By Jan Norris
A return to luxury service and sophisticated dining from a “golden era” is the theme of the extensive renovation at The Boca Raton, formerly the Boca Resort and Club.
The expansive remake of the iconic Addison Mizner-designed hotel is set in phases, with the $175 million first phase scheduled to accommodate members and their guests starting Dec. 17, even as some work continues into winter 2022.
In a statement laying out details for the renovation, Daniel Hostettler, president and CEO of The Boca Raton, described the property as an “internationally recognized landmark and a private escape for the in-the-know travelers.”
The hotel that opened in 1926 as The Cloister Inn is now owned by MSD Partners LP. The firm bought the property in 2019. Versed in luxury hotels with the Four Seasons Resort Maui and Four Seasons Resort Hualalai in its portfolio in Hawaii, the group plans to continue The Boca Raton’s long-standing model as an exclusive, members-only resort.
The property encompasses five hotels along 200 waterfront acres on both sides of the Intracoastal Waterway, with numerous restaurants, a private beach, 18-hole golf course, 32-slip marina, wellness spa, tennis and pickleball courts, four swimming pools and retail shops.
Each hotel is designed to attract a different traveler. The original 294-room Cloister is family- and pet-friendly, while the 225-room tower will be adults only, with butler services included in its $45 million transformation.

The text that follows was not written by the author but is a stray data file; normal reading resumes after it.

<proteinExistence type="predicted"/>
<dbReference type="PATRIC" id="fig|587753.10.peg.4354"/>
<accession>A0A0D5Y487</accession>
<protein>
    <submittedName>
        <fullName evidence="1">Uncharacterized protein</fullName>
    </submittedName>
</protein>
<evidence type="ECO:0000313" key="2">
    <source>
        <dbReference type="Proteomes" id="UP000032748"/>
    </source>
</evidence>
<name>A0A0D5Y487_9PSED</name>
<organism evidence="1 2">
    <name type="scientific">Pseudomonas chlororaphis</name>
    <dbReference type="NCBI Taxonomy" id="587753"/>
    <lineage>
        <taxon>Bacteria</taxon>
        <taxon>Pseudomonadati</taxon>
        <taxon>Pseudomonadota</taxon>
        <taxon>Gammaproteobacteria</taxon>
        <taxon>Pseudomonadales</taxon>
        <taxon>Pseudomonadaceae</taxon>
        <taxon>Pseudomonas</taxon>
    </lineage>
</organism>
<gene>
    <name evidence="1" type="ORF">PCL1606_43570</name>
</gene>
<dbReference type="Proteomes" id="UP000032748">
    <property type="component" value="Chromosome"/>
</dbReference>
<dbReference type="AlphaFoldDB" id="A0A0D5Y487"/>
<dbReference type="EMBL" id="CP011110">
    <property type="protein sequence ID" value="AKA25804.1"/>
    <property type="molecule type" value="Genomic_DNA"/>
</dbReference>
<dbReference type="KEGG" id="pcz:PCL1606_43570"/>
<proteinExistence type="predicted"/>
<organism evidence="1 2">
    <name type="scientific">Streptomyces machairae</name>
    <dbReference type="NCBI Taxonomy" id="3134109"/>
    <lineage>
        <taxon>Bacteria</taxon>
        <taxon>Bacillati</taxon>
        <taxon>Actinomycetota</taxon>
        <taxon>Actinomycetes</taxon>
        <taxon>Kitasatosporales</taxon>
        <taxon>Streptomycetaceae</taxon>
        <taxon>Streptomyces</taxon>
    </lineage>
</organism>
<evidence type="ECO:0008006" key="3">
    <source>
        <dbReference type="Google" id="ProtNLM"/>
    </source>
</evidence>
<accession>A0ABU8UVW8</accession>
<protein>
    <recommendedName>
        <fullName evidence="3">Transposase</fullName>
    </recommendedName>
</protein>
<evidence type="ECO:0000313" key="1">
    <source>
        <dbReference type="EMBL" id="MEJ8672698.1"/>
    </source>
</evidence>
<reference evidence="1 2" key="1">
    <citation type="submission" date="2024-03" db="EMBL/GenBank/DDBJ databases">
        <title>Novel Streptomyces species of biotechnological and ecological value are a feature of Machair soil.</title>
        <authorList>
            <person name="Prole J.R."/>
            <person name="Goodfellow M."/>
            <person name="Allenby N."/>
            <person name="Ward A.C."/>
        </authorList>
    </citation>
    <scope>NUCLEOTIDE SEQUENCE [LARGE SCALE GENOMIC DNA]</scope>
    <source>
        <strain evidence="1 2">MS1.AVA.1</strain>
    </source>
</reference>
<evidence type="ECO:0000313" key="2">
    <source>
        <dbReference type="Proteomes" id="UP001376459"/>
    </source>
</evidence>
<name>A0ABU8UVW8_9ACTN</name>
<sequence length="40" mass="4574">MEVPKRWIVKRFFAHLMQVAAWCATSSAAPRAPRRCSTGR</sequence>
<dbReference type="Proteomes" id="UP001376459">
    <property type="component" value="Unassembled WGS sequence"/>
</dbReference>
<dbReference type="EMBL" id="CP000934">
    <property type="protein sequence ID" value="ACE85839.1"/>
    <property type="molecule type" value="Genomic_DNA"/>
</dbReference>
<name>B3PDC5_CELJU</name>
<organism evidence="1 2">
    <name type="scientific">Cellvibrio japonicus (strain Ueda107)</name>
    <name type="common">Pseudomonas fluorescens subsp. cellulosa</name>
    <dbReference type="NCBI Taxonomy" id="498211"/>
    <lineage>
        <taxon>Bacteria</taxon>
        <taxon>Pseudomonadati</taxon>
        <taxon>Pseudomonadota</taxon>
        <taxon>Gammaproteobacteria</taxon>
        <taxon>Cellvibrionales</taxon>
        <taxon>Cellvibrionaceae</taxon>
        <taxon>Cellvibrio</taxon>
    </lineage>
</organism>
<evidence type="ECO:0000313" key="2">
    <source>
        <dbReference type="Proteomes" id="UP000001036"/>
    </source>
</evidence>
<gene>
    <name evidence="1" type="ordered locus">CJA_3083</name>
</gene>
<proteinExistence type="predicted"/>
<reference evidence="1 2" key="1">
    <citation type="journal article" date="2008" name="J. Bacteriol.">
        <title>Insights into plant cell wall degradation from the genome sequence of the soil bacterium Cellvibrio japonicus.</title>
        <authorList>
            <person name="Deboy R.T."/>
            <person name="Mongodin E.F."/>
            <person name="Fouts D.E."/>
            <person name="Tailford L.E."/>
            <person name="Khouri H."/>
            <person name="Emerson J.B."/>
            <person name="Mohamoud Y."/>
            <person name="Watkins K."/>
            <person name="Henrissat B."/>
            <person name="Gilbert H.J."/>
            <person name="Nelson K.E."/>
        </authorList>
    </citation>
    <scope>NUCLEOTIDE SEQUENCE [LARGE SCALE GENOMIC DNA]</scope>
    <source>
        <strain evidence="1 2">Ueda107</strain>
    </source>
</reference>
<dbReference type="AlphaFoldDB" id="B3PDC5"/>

Rooms rates in January 2022 start at $1,190 for a two-night stay at the Cloister.
The Yacht Club, 112 rooms with balconies overlooking the water, is expected to attract mariners, and the Beach Club’s 212 rooms are designed for couples and young families.
The 58 bungalows, with two-bedroom suites and kitchens, are typically booked by long-term visitors.
The Cloister is being redesigned from the inside out. A new driveway and entranceway are in place. All rooms, interior public spaces, restaurants and retail shops are getting an overhaul. It plans to reopen in December along with the Yacht Club.
Tower rooms also are being redesigned. The bungalows will get a décor makeover, while the Beach Club rooms will be refreshed at a later stage.
The Boca Raton properties have been repainted to their original white, except for the 27-story tower, which will retain its construction color of dusty pink.
As a major renovation, the 4-acre Harborside pool area will be reimagined. The convention facility that once stood on the east side of the mainland property has been demolished to make way for an expansive water park-like experience with clear views of the Intracoastal.
A surf-riding pool, a lazy river, a three-story water slide and four pools for adults and youngsters are among its features. A portion of it will be open as part of phase one; the remainder is expected to be completed in 2022.
Spa Palmera is to reopen in December as well.
With the closing of the convention facility, the focus for group bookings will be for smaller conferences, according to hotel officials.
A number of restaurants are opening or have already come aboard, some operating under the Major Food Group of Miami umbrella.
The Flamingo Grill, a tropical-themed chophouse, already is serving lunch and dinner with servers in pale pink jackets preparing foods such as cherries jubilee and Caesar salad tableside.